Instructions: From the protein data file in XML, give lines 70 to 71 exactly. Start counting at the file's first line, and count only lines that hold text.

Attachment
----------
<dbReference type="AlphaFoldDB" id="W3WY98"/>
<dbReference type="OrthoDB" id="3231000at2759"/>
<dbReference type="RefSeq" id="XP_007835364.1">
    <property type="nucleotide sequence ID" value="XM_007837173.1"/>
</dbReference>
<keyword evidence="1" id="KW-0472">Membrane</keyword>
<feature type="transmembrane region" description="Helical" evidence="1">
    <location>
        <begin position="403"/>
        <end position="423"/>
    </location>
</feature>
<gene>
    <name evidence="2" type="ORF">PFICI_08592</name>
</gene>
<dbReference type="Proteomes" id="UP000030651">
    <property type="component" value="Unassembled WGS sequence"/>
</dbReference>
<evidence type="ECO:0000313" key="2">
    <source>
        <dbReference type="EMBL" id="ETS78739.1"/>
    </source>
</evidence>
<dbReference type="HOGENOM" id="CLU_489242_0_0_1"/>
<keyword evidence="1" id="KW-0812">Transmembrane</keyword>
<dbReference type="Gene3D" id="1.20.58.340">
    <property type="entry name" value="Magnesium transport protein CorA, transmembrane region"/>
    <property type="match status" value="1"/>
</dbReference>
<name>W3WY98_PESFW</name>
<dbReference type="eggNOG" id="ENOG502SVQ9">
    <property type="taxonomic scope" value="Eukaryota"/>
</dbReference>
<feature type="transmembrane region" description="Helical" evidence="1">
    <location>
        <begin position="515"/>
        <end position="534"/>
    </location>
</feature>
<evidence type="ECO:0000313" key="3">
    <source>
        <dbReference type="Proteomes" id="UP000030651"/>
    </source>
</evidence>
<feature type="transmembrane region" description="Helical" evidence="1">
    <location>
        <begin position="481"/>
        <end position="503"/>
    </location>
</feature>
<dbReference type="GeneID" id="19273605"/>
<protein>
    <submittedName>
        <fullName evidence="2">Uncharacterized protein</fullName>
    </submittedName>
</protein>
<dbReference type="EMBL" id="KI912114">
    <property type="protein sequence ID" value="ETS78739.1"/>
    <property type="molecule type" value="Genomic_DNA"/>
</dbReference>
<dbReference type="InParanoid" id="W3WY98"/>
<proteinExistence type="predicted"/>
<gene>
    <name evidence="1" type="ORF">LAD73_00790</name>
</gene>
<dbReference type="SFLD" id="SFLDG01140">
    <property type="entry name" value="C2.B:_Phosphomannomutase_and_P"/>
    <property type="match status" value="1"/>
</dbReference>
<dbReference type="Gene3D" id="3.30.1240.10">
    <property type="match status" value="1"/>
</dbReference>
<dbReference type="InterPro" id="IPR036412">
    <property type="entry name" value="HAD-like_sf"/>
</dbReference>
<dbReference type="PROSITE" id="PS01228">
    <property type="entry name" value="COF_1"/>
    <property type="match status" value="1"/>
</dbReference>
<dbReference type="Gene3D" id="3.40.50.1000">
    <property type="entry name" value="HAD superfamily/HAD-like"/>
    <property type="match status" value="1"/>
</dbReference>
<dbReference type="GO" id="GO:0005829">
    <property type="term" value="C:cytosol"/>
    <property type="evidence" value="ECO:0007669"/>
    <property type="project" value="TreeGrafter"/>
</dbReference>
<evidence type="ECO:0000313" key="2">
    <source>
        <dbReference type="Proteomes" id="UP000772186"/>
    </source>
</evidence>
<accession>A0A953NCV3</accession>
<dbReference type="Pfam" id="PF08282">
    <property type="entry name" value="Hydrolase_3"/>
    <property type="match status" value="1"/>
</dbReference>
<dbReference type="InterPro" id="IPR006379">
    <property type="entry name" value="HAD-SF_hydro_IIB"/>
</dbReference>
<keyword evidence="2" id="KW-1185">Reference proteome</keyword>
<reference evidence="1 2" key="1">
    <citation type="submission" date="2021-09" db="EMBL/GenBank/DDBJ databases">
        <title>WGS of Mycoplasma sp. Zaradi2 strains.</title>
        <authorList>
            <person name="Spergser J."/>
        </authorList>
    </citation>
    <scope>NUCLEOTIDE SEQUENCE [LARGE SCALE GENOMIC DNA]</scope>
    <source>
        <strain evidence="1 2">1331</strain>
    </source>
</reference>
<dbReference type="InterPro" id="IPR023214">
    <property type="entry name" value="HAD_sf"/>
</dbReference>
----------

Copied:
<dbReference type="Gene3D" id="3.30.1240.10">
    <property type="match status" value="1"/>